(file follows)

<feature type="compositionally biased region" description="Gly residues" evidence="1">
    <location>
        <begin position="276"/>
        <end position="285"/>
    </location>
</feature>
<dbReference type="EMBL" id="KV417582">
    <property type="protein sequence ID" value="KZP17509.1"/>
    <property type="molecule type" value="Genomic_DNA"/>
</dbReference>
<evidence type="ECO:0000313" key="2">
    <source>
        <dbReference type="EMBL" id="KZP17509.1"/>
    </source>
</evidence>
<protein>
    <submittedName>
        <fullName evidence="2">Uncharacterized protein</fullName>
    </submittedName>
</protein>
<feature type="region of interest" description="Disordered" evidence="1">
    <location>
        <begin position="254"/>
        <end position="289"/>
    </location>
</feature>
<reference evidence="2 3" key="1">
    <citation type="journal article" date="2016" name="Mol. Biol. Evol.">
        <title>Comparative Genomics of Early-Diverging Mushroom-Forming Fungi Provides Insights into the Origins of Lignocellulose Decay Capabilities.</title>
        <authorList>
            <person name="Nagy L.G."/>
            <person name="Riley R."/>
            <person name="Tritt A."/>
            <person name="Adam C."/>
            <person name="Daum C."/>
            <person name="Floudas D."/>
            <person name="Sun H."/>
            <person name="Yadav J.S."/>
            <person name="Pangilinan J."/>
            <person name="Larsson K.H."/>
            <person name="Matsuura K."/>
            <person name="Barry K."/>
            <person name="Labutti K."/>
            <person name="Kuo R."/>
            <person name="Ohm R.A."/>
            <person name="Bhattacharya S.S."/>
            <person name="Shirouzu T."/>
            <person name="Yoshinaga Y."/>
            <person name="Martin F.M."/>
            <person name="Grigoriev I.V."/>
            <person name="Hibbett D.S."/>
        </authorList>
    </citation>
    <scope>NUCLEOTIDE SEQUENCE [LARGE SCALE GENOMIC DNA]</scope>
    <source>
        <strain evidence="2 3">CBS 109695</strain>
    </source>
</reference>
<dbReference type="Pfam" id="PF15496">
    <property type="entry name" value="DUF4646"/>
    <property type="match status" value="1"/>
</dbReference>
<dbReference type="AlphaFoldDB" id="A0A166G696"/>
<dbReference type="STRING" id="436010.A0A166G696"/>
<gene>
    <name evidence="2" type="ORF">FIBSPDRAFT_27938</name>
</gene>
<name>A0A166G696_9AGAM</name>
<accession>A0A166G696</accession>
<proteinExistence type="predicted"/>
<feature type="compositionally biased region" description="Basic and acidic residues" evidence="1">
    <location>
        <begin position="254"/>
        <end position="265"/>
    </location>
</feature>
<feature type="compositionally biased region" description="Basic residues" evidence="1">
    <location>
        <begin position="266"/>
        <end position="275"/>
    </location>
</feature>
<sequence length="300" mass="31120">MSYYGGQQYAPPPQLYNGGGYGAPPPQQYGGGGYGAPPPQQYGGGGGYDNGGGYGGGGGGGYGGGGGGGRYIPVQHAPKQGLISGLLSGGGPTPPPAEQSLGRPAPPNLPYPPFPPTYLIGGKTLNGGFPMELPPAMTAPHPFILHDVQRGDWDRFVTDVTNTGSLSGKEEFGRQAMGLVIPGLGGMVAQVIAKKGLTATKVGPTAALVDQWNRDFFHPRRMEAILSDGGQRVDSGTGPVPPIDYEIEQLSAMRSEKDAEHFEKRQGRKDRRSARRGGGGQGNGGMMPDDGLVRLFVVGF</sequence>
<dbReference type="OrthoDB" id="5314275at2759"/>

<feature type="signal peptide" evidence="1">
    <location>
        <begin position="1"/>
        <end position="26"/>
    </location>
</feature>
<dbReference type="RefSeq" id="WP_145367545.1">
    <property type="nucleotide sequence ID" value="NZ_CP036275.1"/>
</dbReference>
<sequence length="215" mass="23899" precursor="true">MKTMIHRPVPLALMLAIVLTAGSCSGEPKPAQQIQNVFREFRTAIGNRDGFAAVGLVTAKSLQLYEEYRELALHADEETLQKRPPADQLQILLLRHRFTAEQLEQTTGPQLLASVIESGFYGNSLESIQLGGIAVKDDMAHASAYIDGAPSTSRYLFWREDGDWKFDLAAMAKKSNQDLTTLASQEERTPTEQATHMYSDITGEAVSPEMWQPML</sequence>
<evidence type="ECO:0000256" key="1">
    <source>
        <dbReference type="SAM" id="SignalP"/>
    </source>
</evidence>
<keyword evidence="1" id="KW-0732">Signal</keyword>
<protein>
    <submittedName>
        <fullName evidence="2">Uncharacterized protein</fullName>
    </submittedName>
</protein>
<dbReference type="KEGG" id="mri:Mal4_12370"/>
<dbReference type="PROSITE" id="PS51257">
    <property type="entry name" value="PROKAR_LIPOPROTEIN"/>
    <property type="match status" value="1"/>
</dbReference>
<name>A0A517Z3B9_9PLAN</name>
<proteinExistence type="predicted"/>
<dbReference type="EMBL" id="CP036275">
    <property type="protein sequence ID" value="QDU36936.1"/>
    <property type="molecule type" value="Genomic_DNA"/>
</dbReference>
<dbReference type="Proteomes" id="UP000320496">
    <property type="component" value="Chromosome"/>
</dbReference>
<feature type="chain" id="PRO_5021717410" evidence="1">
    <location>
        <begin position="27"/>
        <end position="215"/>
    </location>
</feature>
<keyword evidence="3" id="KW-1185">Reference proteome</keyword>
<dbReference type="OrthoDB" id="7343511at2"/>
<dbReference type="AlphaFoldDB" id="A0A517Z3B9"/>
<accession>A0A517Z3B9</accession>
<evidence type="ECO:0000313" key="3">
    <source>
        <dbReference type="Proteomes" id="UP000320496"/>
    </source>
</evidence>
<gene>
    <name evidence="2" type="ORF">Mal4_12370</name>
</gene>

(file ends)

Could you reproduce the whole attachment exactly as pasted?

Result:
<feature type="compositionally biased region" description="Gly residues" evidence="1">
    <location>
        <begin position="276"/>
        <end position="285"/>
    </location>
</feature>
<dbReference type="EMBL" id="KV417582">
    <property type="protein sequence ID" value="KZP17509.1"/>
    <property type="molecule type" value="Genomic_DNA"/>
</dbReference>
<evidence type="ECO:0000313" key="2">
    <source>
        <dbReference type="EMBL" id="KZP17509.1"/>
    </source>
</evidence>
<protein>
    <submittedName>
        <fullName evidence="2">Uncharacterized protein</fullName>
    </submittedName>
</protein>
<feature type="region of interest" description="Disordered" evidence="1">
    <location>
        <begin position="254"/>
        <end position="289"/>
    </location>
</feature>
<reference evidence="2 3" key="1">
    <citation type="journal article" date="2016" name="Mol. Biol. Evol.">
        <title>Comparative Genomics of Early-Diverging Mushroom-Forming Fungi Provides Insights into the Origins of Lignocellulose Decay Capabilities.</title>
        <authorList>
            <person name="Nagy L.G."/>
            <person name="Riley R."/>
            <person name="Tritt A."/>
            <person name="Adam C."/>
            <person name="Daum C."/>
            <person name="Floudas D."/>
            <person name="Sun H."/>
            <person name="Yadav J.S."/>
            <person name="Pangilinan J."/>
            <person name="Larsson K.H."/>
            <person name="Matsuura K."/>
            <person name="Barry K."/>
            <person name="Labutti K."/>
            <person name="Kuo R."/>
            <person name="Ohm R.A."/>
            <person name="Bhattacharya S.S."/>
            <person name="Shirouzu T."/>
            <person name="Yoshinaga Y."/>
            <person name="Martin F.M."/>
            <person name="Grigoriev I.V."/>
            <person name="Hibbett D.S."/>
        </authorList>
    </citation>
    <scope>NUCLEOTIDE SEQUENCE [LARGE SCALE GENOMIC DNA]</scope>
    <source>
        <strain evidence="2 3">CBS 109695</strain>
    </source>
</reference>
<dbReference type="Pfam" id="PF15496">
    <property type="entry name" value="DUF4646"/>
    <property type="match status" value="1"/>
</dbReference>
<dbReference type="AlphaFoldDB" id="A0A166G696"/>
<dbReference type="STRING" id="436010.A0A166G696"/>
<gene>
    <name evidence="2" type="ORF">FIBSPDRAFT_27938</name>
</gene>
<name>A0A166G696_9AGAM</name>
<accession>A0A166G696</accession>
<proteinExistence type="predicted"/>
<feature type="compositionally biased region" description="Basic and acidic residues" evidence="1">
    <location>
        <begin position="254"/>
        <end position="265"/>
    </location>
</feature>
<feature type="compositionally biased region" description="Basic residues" evidence="1">
    <location>
        <begin position="266"/>
        <end position="275"/>
    </location>
</feature>
<sequence length="300" mass="31120">MSYYGGQQYAPPPQLYNGGGYGAPPPQQYGGGGYGAPPPQQYGGGGGYDNGGGYGGGGGGGYGGGGGGGRYIPVQHAPKQGLISGLLSGGGPTPPPAEQSLGRPAPPNLPYPPFPPTYLIGGKTLNGGFPMELPPAMTAPHPFILHDVQRGDWDRFVTDVTNTGSLSGKEEFGRQAMGLVIPGLGGMVAQVIAKKGLTATKVGPTAALVDQWNRDFFHPRRMEAILSDGGQRVDSGTGPVPPIDYEIEQLSAMRSEKDAEHFEKRQGRKDRRSARRGGGGQGNGGMMPDDGLVRLFVVGF</sequence>
<dbReference type="OrthoDB" id="5314275at2759"/>

<feature type="signal peptide" evidence="1">
    <location>
        <begin position="1"/>
        <end position="26"/>
    </location>
</feature>
<dbReference type="RefSeq" id="WP_145367545.1">
    <property type="nucleotide sequence ID" value="NZ_CP036275.1"/>
</dbReference>
<sequence length="215" mass="23899" precursor="true">MKTMIHRPVPLALMLAIVLTAGSCSGEPKPAQQIQNVFREFRTAIGNRDGFAAVGLVTAKSLQLYEEYRELALHADEETLQKRPPADQLQILLLRHRFTAEQLEQTTGPQLLASVIESGFYGNSLESIQLGGIAVKDDMAHASAYIDGAPSTSRYLFWREDGDWKFDLAAMAKKSNQDLTTLASQEERTPTEQATHMYSDITGEAVSPEMWQPML</sequence>
<evidence type="ECO:0000256" key="1">
    <source>
        <dbReference type="SAM" id="SignalP"/>
    </source>
</evidence>
<keyword evidence="1" id="KW-0732">Signal</keyword>
<protein>
    <submittedName>
        <fullName evidence="2">Uncharacterized protein</fullName>
    </submittedName>
</protein>
<dbReference type="KEGG" id="mri:Mal4_12370"/>
<dbReference type="PROSITE" id="PS51257">
    <property type="entry name" value="PROKAR_LIPOPROTEIN"/>
    <property type="match status" value="1"/>
</dbReference>
<name>A0A517Z3B9_9PLAN</name>
<proteinExistence type="predicted"/>
<dbReference type="EMBL" id="CP036275">
    <property type="protein sequence ID" value="QDU36936.1"/>
    <property type="molecule type" value="Genomic_DNA"/>
</dbReference>
<dbReference type="Proteomes" id="UP000320496">
    <property type="component" value="Chromosome"/>
</dbReference>
<feature type="chain" id="PRO_5021717410" evidence="1">
    <location>
        <begin position="27"/>
        <end position="215"/>
    </location>
</feature>
<keyword evidence="3" id="KW-1185">Reference proteome</keyword>
<dbReference type="OrthoDB" id="7343511at2"/>
<dbReference type="AlphaFoldDB" id="A0A517Z3B9"/>
<accession>A0A517Z3B9</accession>
<evidence type="ECO:0000313" key="3">
    <source>
        <dbReference type="Proteomes" id="UP000320496"/>
    </source>
</evidence>
<gene>
    <name evidence="2" type="ORF">Mal4_12370</name>
</gene>